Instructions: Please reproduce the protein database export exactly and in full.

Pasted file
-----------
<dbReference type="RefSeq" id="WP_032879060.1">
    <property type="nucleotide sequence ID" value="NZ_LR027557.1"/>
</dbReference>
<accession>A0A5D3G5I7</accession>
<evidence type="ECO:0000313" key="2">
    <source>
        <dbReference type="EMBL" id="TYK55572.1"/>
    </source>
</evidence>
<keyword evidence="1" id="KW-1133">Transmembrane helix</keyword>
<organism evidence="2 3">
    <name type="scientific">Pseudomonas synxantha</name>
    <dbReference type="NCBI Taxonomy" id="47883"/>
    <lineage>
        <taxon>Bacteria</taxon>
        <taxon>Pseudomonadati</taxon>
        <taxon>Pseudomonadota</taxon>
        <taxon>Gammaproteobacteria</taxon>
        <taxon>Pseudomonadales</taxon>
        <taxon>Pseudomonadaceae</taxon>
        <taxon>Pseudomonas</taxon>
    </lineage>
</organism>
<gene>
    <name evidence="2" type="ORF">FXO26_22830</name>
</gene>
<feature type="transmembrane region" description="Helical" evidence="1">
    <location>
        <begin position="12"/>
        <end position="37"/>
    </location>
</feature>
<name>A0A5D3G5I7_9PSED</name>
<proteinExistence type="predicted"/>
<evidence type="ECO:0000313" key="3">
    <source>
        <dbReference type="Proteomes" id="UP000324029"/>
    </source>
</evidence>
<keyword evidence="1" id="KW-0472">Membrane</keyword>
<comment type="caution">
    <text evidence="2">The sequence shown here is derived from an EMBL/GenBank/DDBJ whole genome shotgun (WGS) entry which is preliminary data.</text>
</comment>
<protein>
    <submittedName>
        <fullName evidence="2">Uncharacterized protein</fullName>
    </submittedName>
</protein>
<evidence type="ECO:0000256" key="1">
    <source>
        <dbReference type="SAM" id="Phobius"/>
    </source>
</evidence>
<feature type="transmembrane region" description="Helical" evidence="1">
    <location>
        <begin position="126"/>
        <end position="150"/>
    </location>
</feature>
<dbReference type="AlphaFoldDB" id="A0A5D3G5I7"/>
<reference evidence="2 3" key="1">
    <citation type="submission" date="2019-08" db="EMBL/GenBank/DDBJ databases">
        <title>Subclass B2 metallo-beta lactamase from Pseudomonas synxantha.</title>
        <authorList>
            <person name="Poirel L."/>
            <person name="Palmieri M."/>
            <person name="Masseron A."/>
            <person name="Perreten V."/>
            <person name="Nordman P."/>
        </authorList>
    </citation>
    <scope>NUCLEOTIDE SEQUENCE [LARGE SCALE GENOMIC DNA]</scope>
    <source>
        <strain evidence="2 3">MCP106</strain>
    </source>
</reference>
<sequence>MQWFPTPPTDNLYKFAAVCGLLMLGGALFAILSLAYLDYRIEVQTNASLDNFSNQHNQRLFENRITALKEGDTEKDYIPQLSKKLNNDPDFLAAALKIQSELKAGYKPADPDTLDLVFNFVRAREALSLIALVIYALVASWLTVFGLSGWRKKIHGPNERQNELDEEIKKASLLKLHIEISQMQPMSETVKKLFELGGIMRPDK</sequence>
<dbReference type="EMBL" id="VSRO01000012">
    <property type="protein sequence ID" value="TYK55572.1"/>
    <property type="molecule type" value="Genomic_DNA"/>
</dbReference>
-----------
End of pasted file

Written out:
<dbReference type="RefSeq" id="WP_032879060.1">
    <property type="nucleotide sequence ID" value="NZ_LR027557.1"/>
</dbReference>
<accession>A0A5D3G5I7</accession>
<evidence type="ECO:0000313" key="2">
    <source>
        <dbReference type="EMBL" id="TYK55572.1"/>
    </source>
</evidence>
<keyword evidence="1" id="KW-1133">Transmembrane helix</keyword>
<organism evidence="2 3">
    <name type="scientific">Pseudomonas synxantha</name>
    <dbReference type="NCBI Taxonomy" id="47883"/>
    <lineage>
        <taxon>Bacteria</taxon>
        <taxon>Pseudomonadati</taxon>
        <taxon>Pseudomonadota</taxon>
        <taxon>Gammaproteobacteria</taxon>
        <taxon>Pseudomonadales</taxon>
        <taxon>Pseudomonadaceae</taxon>
        <taxon>Pseudomonas</taxon>
    </lineage>
</organism>
<gene>
    <name evidence="2" type="ORF">FXO26_22830</name>
</gene>
<feature type="transmembrane region" description="Helical" evidence="1">
    <location>
        <begin position="12"/>
        <end position="37"/>
    </location>
</feature>
<name>A0A5D3G5I7_9PSED</name>
<proteinExistence type="predicted"/>
<evidence type="ECO:0000313" key="3">
    <source>
        <dbReference type="Proteomes" id="UP000324029"/>
    </source>
</evidence>
<keyword evidence="1" id="KW-0472">Membrane</keyword>
<comment type="caution">
    <text evidence="2">The sequence shown here is derived from an EMBL/GenBank/DDBJ whole genome shotgun (WGS) entry which is preliminary data.</text>
</comment>
<protein>
    <submittedName>
        <fullName evidence="2">Uncharacterized protein</fullName>
    </submittedName>
</protein>
<evidence type="ECO:0000256" key="1">
    <source>
        <dbReference type="SAM" id="Phobius"/>
    </source>
</evidence>
<feature type="transmembrane region" description="Helical" evidence="1">
    <location>
        <begin position="126"/>
        <end position="150"/>
    </location>
</feature>
<dbReference type="AlphaFoldDB" id="A0A5D3G5I7"/>
<reference evidence="2 3" key="1">
    <citation type="submission" date="2019-08" db="EMBL/GenBank/DDBJ databases">
        <title>Subclass B2 metallo-beta lactamase from Pseudomonas synxantha.</title>
        <authorList>
            <person name="Poirel L."/>
            <person name="Palmieri M."/>
            <person name="Masseron A."/>
            <person name="Perreten V."/>
            <person name="Nordman P."/>
        </authorList>
    </citation>
    <scope>NUCLEOTIDE SEQUENCE [LARGE SCALE GENOMIC DNA]</scope>
    <source>
        <strain evidence="2 3">MCP106</strain>
    </source>
</reference>
<sequence>MQWFPTPPTDNLYKFAAVCGLLMLGGALFAILSLAYLDYRIEVQTNASLDNFSNQHNQRLFENRITALKEGDTEKDYIPQLSKKLNNDPDFLAAALKIQSELKAGYKPADPDTLDLVFNFVRAREALSLIALVIYALVASWLTVFGLSGWRKKIHGPNERQNELDEEIKKASLLKLHIEISQMQPMSETVKKLFELGGIMRPDK</sequence>
<dbReference type="EMBL" id="VSRO01000012">
    <property type="protein sequence ID" value="TYK55572.1"/>
    <property type="molecule type" value="Genomic_DNA"/>
</dbReference>